Mitigating Metal Dendrite Formation in Lithium–Sulfur Batteries via Morphology-Tunable Graphene Oxide Interfaces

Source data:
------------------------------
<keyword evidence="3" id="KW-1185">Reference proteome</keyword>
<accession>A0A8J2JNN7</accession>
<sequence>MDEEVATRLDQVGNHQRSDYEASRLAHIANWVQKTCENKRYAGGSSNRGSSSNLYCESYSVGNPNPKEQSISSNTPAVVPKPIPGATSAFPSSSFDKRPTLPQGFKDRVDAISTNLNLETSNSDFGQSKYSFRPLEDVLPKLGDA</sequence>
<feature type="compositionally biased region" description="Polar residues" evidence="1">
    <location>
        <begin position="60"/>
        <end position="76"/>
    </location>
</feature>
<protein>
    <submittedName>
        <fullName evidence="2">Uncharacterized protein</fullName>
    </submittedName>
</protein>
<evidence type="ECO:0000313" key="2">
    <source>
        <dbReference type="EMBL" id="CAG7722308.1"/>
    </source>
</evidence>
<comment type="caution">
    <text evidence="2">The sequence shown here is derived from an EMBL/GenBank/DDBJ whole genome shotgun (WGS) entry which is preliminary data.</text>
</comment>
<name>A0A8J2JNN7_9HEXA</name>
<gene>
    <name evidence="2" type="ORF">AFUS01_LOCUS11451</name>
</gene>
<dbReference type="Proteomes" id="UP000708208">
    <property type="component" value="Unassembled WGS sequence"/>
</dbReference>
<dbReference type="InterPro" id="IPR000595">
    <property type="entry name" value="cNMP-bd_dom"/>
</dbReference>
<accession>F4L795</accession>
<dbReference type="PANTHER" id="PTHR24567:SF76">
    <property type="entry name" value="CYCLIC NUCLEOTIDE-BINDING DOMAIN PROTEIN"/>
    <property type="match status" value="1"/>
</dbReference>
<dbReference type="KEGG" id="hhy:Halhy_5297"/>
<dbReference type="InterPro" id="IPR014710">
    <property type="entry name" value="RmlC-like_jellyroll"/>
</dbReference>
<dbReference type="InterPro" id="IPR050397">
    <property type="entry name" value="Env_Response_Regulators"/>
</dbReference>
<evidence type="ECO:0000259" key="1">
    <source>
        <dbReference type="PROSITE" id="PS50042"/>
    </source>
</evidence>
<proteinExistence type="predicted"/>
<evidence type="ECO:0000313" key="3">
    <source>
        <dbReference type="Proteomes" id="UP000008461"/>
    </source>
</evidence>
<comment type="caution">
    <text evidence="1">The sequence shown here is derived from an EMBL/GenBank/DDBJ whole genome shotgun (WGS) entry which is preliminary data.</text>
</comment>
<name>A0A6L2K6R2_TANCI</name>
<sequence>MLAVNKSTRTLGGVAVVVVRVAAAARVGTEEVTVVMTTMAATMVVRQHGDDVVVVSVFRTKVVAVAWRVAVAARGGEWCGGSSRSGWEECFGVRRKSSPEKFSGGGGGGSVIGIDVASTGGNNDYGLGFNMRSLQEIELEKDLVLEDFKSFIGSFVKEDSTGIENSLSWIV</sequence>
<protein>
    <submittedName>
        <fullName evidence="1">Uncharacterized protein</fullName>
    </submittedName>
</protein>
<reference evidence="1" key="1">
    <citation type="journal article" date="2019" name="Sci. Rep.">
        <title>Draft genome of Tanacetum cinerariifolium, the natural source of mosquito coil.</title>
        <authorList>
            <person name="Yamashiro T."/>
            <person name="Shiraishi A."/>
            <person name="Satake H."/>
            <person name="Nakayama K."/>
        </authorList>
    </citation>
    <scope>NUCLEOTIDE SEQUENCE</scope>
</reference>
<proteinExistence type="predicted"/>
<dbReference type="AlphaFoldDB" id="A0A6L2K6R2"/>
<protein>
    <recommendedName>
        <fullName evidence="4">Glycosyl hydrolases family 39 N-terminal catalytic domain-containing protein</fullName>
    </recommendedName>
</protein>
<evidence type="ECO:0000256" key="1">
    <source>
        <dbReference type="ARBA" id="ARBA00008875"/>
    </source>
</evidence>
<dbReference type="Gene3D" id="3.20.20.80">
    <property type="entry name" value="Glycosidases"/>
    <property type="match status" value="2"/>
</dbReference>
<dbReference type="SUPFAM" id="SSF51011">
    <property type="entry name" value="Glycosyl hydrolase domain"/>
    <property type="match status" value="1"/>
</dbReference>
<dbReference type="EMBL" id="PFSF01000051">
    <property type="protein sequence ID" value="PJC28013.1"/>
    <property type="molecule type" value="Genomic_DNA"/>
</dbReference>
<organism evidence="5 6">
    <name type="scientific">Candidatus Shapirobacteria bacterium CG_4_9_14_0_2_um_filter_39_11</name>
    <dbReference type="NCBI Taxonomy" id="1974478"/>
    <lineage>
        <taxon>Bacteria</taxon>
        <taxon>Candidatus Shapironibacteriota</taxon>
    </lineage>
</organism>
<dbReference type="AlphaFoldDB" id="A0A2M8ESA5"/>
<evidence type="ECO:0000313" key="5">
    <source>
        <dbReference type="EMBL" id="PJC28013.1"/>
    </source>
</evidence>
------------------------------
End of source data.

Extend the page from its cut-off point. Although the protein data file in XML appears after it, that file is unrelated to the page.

Despite issues related to dendrite formation, research on Li metal anodes has resurged because of their high energy density. In this study, graphene oxide (GO) layers are decorated onto Li metal anodes through a simple process of drop-casting and spray-coating. The self-assembly of GO is exploited to synthesize coatings having compact, mesoporous, and macroporous morphologies. The abilities of the GO coatings to suppress dendrite formation are compared through Li|Li symmetrical cell charging at a current density of 5 mA cm<sup>–2</sup> for 2000 cyclesa particularly abusive test. The macroporous structure possesses the lowest impedance, whereas the compact structure excels in terms of stability. Moreover, GO exhibits a low nucleation overpotential and is transformed into reduced GO with enhanced conductivity during the operation of the cells; both factors synergistically mitigate the issue of dendrite formation. Li–S batteries incorporating the GO-decorated Li anodes exhibit an initial capacity of 850 mA h g<sup>–1</sup> and maintain their stability for 800 cycles at a C-rate of 1 C (1675 mA h g<sup>–1</sup>), suggesting the applicability of GO in future rechargeable batteries.